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Two-Step Drop: When QBs Return To School, Are They Ruining Their NFL Chances?

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Two-Step Drop: When QBs Return To School, Are They Ruining Their NFL Chances?
(Photo by Marc Serota/Getty Images)

There is a narrow window of opportunity for a college quarterback to hit the jackpot and become an NFL top five draft pick. Few college quarterbacks get to even look at that window.

Mark Sanchez came, saw, and jumped right through it without ever looking back. Good for him.

But what other top collegiate quarterbacks may have missed that window...not only for this year, but forever?

Was Tim Tebow wrong to return to the Florida Gators for his final year of eligibility? Although he is ideal for Urban Meyer’s spread offense, Urban Meyer doesn’t coach in the NFL, where there are no spread offenses.

Yes, it’s true that the Miami Dolphins had some success last year with their Wildcat offense, but that was then. Give those NFL defenses a year to adjust, and the Wildcat could just become as outdated as the single wing.

So, in Tebow’s case, there have been very few pro scouts that like him as an NFL quarterback. Most think that his best chance to succeed at the professional level is as an H-back or perhaps a tight end.

But does that mean it was a good decision for him to return to the Gators this year? Not necessarily.

Since the pickings were very slim at quarterback in this year’s draft, he probably would have had a chance to get picked up in the first round.

After all, Josh Freeman, who has just as many flaws if not more than Tebow, was the 17th overall pick, is it that hard to believe that Tebow would have been right behind Freeman if not ahead of him.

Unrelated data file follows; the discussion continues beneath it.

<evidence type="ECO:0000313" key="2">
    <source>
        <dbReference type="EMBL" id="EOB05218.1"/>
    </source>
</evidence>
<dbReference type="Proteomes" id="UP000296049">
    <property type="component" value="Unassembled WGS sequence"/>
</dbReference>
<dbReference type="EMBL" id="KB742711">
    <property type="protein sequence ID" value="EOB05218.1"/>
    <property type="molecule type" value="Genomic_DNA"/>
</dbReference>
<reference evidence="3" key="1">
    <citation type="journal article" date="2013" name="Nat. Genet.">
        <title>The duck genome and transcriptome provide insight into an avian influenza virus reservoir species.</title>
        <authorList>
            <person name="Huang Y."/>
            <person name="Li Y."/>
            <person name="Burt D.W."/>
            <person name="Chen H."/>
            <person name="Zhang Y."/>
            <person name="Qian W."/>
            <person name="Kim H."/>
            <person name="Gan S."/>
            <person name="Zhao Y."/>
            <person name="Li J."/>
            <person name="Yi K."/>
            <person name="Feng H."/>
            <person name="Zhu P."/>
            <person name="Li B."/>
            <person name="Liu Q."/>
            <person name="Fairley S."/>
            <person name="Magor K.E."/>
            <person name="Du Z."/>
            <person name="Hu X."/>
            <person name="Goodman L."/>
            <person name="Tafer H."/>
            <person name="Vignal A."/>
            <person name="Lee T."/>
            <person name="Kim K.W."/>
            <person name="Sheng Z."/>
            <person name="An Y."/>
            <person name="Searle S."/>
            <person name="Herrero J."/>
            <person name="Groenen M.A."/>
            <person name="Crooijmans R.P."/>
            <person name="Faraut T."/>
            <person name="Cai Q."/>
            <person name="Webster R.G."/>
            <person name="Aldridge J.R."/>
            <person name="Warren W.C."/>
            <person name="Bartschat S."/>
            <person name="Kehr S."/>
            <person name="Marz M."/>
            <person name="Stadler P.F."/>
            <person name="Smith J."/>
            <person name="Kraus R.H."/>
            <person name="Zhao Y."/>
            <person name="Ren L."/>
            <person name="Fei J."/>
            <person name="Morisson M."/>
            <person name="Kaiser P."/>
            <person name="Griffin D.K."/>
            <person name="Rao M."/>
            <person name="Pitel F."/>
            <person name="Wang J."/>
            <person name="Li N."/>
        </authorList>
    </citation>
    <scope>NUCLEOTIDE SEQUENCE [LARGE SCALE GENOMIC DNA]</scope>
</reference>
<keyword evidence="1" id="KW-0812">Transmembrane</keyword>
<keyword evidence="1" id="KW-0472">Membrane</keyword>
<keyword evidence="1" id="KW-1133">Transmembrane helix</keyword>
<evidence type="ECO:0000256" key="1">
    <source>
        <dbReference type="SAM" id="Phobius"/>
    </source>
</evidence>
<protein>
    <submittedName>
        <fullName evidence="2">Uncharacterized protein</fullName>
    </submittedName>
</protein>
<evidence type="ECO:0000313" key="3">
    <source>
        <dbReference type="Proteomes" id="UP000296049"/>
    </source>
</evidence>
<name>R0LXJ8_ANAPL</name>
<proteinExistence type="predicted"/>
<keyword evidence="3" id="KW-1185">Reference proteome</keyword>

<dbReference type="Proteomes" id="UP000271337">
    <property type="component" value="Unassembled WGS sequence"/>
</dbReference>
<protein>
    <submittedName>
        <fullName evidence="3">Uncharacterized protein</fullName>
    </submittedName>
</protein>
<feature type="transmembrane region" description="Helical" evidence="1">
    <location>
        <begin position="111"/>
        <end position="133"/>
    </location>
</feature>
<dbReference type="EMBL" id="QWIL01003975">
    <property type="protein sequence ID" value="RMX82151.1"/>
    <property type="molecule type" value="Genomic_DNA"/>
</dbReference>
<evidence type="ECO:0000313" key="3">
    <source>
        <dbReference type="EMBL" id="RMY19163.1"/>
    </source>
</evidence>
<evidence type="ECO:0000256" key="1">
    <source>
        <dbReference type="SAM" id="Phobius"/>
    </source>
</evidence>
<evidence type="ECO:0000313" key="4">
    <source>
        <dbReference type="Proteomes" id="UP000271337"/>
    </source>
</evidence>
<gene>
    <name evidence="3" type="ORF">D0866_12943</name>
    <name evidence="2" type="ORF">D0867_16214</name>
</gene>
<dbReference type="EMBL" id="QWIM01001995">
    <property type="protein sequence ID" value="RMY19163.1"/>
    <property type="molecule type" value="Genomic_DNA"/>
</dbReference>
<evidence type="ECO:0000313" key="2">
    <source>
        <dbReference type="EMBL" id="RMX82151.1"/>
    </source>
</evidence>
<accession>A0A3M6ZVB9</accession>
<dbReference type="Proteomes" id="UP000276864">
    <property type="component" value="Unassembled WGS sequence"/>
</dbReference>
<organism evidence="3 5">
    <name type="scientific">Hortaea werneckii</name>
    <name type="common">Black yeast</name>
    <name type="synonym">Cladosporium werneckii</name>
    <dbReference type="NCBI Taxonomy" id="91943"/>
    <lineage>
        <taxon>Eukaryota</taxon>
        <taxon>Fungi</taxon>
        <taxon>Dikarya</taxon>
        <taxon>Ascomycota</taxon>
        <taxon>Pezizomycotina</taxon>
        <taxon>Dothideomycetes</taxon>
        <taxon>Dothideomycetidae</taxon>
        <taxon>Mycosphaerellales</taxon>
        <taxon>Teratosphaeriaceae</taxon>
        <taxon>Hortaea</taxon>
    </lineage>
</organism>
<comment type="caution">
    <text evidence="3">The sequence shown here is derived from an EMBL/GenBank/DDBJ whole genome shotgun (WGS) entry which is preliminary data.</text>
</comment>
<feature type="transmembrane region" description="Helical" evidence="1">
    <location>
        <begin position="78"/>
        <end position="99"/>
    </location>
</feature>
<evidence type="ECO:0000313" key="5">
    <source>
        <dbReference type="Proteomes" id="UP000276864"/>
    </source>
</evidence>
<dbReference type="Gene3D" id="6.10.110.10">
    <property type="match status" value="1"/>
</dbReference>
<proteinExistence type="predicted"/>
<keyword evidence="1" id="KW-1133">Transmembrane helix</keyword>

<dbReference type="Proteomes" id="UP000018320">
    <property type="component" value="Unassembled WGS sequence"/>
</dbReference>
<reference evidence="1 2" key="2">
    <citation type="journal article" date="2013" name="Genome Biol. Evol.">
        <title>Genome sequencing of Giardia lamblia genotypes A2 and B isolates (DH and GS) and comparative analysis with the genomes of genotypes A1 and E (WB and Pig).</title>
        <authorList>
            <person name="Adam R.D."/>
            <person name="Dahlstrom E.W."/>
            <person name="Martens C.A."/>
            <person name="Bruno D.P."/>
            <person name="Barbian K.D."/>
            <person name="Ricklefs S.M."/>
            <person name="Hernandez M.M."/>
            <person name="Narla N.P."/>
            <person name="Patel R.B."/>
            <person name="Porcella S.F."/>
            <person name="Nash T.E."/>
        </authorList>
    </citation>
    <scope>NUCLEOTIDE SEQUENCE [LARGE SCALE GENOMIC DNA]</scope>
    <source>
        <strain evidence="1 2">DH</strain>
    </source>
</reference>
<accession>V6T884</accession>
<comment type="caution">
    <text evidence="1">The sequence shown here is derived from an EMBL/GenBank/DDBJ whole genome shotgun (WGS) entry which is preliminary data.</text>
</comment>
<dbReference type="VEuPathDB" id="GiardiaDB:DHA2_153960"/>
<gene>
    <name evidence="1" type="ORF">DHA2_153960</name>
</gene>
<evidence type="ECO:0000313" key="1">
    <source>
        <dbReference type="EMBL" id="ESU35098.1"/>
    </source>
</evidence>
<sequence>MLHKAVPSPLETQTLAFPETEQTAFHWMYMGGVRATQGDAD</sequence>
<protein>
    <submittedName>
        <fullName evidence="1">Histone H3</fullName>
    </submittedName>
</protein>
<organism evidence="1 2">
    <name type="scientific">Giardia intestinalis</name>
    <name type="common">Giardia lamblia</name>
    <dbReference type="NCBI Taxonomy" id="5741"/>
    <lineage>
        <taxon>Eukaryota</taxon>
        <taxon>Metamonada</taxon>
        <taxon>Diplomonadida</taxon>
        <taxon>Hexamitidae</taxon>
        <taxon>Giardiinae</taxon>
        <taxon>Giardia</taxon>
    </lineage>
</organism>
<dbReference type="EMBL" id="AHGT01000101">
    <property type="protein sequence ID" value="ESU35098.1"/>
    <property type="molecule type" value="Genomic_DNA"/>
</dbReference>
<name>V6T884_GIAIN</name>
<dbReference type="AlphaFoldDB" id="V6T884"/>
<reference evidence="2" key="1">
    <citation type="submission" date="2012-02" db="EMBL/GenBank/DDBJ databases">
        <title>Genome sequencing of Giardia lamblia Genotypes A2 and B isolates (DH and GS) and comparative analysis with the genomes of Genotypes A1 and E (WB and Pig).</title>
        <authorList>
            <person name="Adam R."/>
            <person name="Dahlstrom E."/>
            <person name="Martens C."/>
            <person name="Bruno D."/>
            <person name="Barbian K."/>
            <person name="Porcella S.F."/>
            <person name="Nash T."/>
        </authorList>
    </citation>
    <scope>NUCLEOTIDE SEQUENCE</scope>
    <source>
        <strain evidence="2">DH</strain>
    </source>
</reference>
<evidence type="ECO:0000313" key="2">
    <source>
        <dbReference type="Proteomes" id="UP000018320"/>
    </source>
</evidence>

Tebow does have the versatility and size to play other positions, which Freeman doesn’t have.

But Tebow listened to his head coach, Urban Meyer, and chose to return for his senior season. Mark Sanchez, on the other hand, did not listen to his head coach, Pete Carroll, and hit the jackpot.

What does Tebow have to gain by staying at Florida for one more year? Possibly another BCS Championship, but certainly not a higher draft spot than he would have had this year.

He gives NFL coaches and scouts another year to review his flaws at quarterback and make them look bigger than ever. It certainly won’t help Tebow to have Heisman winner Sam Bradford, Colt McCoy, and possibly Mississippi junior Jevan Snead in the same draft class.

As for Bradford and McCoy, is it possible that one of them or maybe both have also made a mistake by not declaring for this past NFL Draft? Both of them will have to face the same critical eyes as Tebow.

While college head coaches preach the importance of further grooming to their junior quarterbacks, they ignore the fact that NFL scouts can simply pick apart a quarterback’s technique given that additional year to scrutinize them.

Matt Leinart is a perfect example. Leinart’s final year at USC was hardly a disaster. He led the Trojans to a spot in the BCS Championship Game and only lost a National Championship three-peat by three points to Vince Young and the Texas Longhorns. He also set new records for USC quarterbacks.

Yet, the scouts had that extra year to shine the spotlight on him and closely examine all of his flaws. Result: a Heisman Trophy winner in his junior season and a sure No. 1 draft pick, Leinart fell all the way to No. 10 the following year.

The same thing happened to Brady Quinn. A sure top ten if not a top five pick a year earlier, Quinn nearly dropped out of the first round before Cleveland snatched him at No. 22. Tim Tebow would be fortunate to get picked up at No. 22 next year.

Unlike Leinart and Quinn, Vince Young wasted no time in opting for the NFL Draft after his BCS Championship win over USC in the Rose Bowl. Like Sanchez, Vince Young got his payday early. Tennessee grabbed him at No. 3 while his BCS rival, Leinart fell seven spots and millions of dollars behind him.

Even though Tebow may have made a mistake in not coming out for the 2009 NFL Draft, it could just be that Bradford or McCoy have made an even bigger mistake.

More than the eyes of college football fans will be on them this fall, a lot more. And those eyes don’t miss a thing.

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